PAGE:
Cyclosporin pp 24-33 | Cite as

Effect of cyclosporin A on the immune response: pivotal role of the interleukin-2/ interleukin-2 receptor autocrine pathway

  • Allan D. Hess


In 1976 Borel first described the potent immunosuppressive activity of cyclosporin A (CsA) and its apparent selective action on T lymphocyte-dependent cell-mediated immune responses1,2. Within a decade of these initial observations CsA has become the front-line immunosuppressive agent to prevent solid organ graft rejection and graft-versus-host disease in clinical transplantation3. Its usefulness is currently being evaluated in a wide variety of autoimmune disorders with some remarkable successes4,5. Despite the wide empiric application of CsA, the precise mechanism of action of this drug remains elusive. Nevertheless, many studies have provided some insight into the action of this unique immunosuppressive drug on the cells of the immune system which mediate the events of graft rejection. It has become increasingly apparent that one of the primary actions of CsA is on the interleukin-2 (IL-2)/interleukin-2 receptor autocrine pathway. This chapter will attempt to summarize the salient features of the effects of CsA on the complex cellular events necessary for a competent immune response with a particular focus on the IL-2/IL-2 receptor pathway.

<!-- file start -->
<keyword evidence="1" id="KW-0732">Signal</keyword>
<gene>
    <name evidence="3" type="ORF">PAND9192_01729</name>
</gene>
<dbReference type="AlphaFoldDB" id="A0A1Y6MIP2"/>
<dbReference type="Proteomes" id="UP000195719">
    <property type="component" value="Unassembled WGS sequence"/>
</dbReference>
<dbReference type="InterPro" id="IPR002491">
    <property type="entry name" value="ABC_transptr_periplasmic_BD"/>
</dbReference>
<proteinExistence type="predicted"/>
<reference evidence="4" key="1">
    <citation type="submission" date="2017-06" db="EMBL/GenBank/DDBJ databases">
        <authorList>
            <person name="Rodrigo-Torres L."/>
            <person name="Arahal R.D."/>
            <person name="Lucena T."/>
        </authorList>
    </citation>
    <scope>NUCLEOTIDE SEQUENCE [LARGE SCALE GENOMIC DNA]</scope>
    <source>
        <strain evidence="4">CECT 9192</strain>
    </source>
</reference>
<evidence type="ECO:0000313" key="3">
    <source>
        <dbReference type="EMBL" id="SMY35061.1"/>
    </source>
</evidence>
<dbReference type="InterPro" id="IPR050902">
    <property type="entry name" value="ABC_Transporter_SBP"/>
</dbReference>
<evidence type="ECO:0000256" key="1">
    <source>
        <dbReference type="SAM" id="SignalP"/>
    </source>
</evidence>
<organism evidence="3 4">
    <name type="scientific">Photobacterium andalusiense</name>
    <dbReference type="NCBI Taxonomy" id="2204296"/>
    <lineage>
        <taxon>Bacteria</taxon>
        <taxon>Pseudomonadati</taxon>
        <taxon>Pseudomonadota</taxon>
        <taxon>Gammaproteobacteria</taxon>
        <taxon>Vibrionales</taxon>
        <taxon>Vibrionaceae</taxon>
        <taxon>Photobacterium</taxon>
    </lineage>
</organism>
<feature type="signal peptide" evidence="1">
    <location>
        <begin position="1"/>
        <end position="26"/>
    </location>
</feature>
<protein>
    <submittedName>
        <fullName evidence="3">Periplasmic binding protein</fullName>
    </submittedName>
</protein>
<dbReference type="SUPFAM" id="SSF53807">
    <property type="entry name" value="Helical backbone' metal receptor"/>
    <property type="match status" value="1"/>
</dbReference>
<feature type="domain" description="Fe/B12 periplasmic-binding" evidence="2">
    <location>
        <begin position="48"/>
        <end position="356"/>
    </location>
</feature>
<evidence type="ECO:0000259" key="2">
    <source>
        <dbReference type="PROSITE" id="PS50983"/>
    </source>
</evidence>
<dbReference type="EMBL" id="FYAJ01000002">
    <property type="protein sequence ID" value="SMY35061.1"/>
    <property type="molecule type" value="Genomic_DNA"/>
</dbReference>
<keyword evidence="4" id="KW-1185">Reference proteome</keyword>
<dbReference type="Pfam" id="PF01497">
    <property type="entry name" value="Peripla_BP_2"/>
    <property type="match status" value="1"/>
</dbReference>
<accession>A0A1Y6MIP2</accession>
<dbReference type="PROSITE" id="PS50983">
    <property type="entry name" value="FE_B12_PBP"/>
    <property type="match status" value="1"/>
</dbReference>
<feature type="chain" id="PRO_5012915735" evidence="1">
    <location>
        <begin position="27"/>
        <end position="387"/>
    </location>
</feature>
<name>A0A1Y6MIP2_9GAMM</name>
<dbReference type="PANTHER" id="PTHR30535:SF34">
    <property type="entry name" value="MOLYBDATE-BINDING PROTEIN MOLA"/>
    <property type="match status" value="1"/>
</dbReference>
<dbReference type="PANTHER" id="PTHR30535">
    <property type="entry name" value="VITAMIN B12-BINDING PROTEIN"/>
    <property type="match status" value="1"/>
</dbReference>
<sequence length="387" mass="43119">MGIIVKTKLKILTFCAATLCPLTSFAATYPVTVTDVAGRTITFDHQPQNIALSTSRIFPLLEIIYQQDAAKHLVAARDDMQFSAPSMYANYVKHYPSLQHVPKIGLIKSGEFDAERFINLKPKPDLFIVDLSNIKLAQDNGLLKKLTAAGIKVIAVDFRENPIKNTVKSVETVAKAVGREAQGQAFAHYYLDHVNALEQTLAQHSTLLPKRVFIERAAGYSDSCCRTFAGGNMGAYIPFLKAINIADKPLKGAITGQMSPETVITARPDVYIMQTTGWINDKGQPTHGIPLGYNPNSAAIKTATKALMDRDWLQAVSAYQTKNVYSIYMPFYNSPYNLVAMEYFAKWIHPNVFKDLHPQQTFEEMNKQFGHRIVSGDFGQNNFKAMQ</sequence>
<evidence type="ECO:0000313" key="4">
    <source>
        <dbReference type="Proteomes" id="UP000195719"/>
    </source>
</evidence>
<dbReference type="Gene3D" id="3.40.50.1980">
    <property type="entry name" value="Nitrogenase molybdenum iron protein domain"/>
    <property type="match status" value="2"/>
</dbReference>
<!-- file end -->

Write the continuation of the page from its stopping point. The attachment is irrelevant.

Graft Rejection Lymphokine Production Clonal Amplification Potent Immunosuppressive Activity Alloantigen Stimulation 
These keywords were added by machine and not by the authors. This process is experimental and the keywords may be updated as the learning algorithm improves.


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© Kluwer Academic Publishers 1989

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  • Allan D. Hess

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